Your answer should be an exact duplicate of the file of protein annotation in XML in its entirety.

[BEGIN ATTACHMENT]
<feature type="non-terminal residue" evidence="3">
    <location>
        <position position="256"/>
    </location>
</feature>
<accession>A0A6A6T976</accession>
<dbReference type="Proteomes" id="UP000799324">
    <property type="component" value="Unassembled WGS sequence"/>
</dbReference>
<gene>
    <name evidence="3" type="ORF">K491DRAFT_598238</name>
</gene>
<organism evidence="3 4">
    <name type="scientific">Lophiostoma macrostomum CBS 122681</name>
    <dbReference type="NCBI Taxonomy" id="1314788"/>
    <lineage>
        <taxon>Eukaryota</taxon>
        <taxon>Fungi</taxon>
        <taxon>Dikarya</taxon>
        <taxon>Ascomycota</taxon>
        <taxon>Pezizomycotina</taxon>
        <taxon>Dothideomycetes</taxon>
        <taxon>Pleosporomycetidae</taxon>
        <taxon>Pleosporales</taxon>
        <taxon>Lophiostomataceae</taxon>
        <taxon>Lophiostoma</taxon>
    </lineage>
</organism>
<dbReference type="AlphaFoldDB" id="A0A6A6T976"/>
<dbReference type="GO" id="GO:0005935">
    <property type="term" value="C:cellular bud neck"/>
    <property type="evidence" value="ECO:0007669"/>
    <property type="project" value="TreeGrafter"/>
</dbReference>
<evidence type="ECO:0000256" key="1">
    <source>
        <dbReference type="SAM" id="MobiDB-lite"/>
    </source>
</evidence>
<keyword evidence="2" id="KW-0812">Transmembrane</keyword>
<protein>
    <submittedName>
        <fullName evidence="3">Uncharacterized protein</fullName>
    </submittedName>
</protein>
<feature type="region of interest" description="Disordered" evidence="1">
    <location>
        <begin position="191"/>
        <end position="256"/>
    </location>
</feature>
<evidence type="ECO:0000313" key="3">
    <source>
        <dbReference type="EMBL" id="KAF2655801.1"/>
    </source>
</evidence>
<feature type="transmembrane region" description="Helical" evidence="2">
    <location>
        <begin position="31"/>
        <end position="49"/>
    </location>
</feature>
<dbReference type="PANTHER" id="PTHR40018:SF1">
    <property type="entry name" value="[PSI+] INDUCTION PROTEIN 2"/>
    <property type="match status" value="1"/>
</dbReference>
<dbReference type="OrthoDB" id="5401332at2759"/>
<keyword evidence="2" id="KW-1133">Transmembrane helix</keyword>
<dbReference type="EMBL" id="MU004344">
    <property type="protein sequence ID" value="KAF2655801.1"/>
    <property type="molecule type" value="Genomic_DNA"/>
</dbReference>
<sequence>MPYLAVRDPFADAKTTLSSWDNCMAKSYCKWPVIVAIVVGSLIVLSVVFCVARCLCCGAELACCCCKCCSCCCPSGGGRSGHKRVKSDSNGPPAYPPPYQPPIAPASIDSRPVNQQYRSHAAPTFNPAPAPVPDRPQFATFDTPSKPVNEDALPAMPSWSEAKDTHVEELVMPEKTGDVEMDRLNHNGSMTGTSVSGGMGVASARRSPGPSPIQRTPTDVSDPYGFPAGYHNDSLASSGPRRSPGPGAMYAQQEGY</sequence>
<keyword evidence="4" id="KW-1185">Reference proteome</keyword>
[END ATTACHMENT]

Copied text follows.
<feature type="non-terminal residue" evidence="3">
    <location>
        <position position="256"/>
    </location>
</feature>
<accession>A0A6A6T976</accession>
<dbReference type="Proteomes" id="UP000799324">
    <property type="component" value="Unassembled WGS sequence"/>
</dbReference>
<gene>
    <name evidence="3" type="ORF">K491DRAFT_598238</name>
</gene>
<organism evidence="3 4">
    <name type="scientific">Lophiostoma macrostomum CBS 122681</name>
    <dbReference type="NCBI Taxonomy" id="1314788"/>
    <lineage>
        <taxon>Eukaryota</taxon>
        <taxon>Fungi</taxon>
        <taxon>Dikarya</taxon>
        <taxon>Ascomycota</taxon>
        <taxon>Pezizomycotina</taxon>
        <taxon>Dothideomycetes</taxon>
        <taxon>Pleosporomycetidae</taxon>
        <taxon>Pleosporales</taxon>
        <taxon>Lophiostomataceae</taxon>
        <taxon>Lophiostoma</taxon>
    </lineage>
</organism>
<dbReference type="AlphaFoldDB" id="A0A6A6T976"/>
<dbReference type="GO" id="GO:0005935">
    <property type="term" value="C:cellular bud neck"/>
    <property type="evidence" value="ECO:0007669"/>
    <property type="project" value="TreeGrafter"/>
</dbReference>
<evidence type="ECO:0000256" key="1">
    <source>
        <dbReference type="SAM" id="MobiDB-lite"/>
    </source>
</evidence>
<keyword evidence="2" id="KW-0812">Transmembrane</keyword>
<protein>
    <submittedName>
        <fullName evidence="3">Uncharacterized protein</fullName>
    </submittedName>
</protein>
<feature type="region of interest" description="Disordered" evidence="1">
    <location>
        <begin position="191"/>
        <end position="256"/>
    </location>
</feature>
<evidence type="ECO:0000313" key="3">
    <source>
        <dbReference type="EMBL" id="KAF2655801.1"/>
    </source>
</evidence>
<feature type="transmembrane region" description="Helical" evidence="2">
    <location>
        <begin position="31"/>
        <end position="49"/>
    </location>
</feature>
<dbReference type="PANTHER" id="PTHR40018:SF1">
    <property type="entry name" value="[PSI+] INDUCTION PROTEIN 2"/>
    <property type="match status" value="1"/>
</dbReference>
<dbReference type="OrthoDB" id="5401332at2759"/>
<keyword evidence="2" id="KW-1133">Transmembrane helix</keyword>
<dbReference type="EMBL" id="MU004344">
    <property type="protein sequence ID" value="KAF2655801.1"/>
    <property type="molecule type" value="Genomic_DNA"/>
</dbReference>
<sequence>MPYLAVRDPFADAKTTLSSWDNCMAKSYCKWPVIVAIVVGSLIVLSVVFCVARCLCCGAELACCCCKCCSCCCPSGGGRSGHKRVKSDSNGPPAYPPPYQPPIAPASIDSRPVNQQYRSHAAPTFNPAPAPVPDRPQFATFDTPSKPVNEDALPAMPSWSEAKDTHVEELVMPEKTGDVEMDRLNHNGSMTGTSVSGGMGVASARRSPGPSPIQRTPTDVSDPYGFPAGYHNDSLASSGPRRSPGPGAMYAQQEGY</sequence>
<keyword evidence="4" id="KW-1185">Reference proteome</keyword>